On 19-20 February, international scholars from Russian universities and abroad are discussing the world after the COVID-19 pandemic – forecasting the future through the prism of politics, security, economy and culture – as a part of International Conference and Inter-University Scientific Discussion Club “Expert”, led by Kuban State University (Russia).
The conference is set within the frame of Jean Monnet “POWERS: War and Peace in the Challenges of European Security” network project, allowing scholarly dialogue on most relevant issues, in which COVID-19 played a notorious role. The project is supported and co-funded by the European Union Erasmus + Program, and also marks the centennial of Kuban State University. PSU acts as one of the principle contributors to the Program, until 2024.
The Conference is organized by the Ministry of Science and Higher Education of the Russian Federation, Kuban State University (KubSU), Krasnodar Regional Branch of the Association for European Studies (AEVIS), Perm State University (PSU), Voronezh State University (VSU).
The international speakers include Dr. Michael Powell, Frederick Community college (Maryland, USA); Prof. Dr. Dr. h.c. mult. Martin Tamcke, University of Göttingen (Georg-August-Universität, Germany); Prof. Paolo Bargiacchi, Professor of International Law, Faculty of Economics and Law, Kore University of Enna (Italy).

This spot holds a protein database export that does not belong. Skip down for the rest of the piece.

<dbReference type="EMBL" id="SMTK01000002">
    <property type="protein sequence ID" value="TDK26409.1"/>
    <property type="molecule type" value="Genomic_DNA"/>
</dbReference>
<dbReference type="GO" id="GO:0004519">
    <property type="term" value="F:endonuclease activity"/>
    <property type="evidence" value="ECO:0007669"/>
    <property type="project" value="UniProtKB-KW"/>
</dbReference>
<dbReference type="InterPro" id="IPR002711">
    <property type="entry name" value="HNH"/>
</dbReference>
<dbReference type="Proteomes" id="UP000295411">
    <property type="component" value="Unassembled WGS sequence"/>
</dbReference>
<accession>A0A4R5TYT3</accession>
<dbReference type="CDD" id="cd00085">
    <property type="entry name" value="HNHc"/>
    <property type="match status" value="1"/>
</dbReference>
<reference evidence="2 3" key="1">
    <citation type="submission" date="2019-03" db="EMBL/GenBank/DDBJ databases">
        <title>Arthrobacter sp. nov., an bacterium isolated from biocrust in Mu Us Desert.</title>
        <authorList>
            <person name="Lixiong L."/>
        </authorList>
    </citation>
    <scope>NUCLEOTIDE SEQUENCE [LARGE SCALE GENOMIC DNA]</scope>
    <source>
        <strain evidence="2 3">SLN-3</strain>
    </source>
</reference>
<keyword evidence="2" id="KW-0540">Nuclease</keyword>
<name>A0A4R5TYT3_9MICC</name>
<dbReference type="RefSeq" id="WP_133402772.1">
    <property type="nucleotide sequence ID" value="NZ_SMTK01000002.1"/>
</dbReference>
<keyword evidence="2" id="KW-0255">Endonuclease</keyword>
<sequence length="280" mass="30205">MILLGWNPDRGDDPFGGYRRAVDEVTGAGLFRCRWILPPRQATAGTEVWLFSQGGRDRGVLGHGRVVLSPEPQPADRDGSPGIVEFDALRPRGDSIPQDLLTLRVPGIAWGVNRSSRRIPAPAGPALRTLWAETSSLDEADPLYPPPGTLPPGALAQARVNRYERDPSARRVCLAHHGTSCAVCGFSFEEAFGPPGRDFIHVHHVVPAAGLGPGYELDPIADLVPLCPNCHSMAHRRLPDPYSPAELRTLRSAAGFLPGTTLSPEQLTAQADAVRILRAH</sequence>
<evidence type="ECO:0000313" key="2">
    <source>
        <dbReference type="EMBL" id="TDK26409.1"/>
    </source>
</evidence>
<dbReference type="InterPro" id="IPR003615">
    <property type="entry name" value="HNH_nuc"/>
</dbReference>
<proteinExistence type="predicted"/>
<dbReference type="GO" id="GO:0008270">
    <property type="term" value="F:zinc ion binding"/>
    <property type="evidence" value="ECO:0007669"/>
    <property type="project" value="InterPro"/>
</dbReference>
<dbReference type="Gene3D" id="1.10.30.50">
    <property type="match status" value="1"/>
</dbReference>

As a co-organizer, invited expert and speaker, Dr. Liubov Fadeeva, Professor of Political Science Department, PSU (Russia) has opened the plenary session with the report on securitization of identity policy.
The concept of securitization considers the elevation of an object to the rank of a security threat, which gradually increases significance and becomes a tool of the state policy. The way we understand identity might naturally become the subject of securitization. Answering questions like “What are we?”, “What are we proud of, what are the roots of our values?”, “What should we resist?” we use them as trigger for ideology.
Manifesting themselves in shapes of heated discussions, debates, conflicts of recollections, cultural confrontation, the issues of memory and identity have been widely reflected in academic papers and speeches of political leaders. According to Dr. Lyubov Fadeeva, “recently, there has been a tendency of defining identity politics as a specific ideological weapon that might be used against opponents in ideological and political struggle. This significantly changes the meanings of identity politics.”
The challenge of the COVID-19 pandemic, causing political, economic and social upheavals, forced scholars and practicing experts to face a new task: analyzing the processes of shaping national identity, security system, and external communication. The participation of experts from Germany, Italy and the USA, as well as a wide range of Russian scholars, have granted the Conference a comprehensive cross-disciplinary character.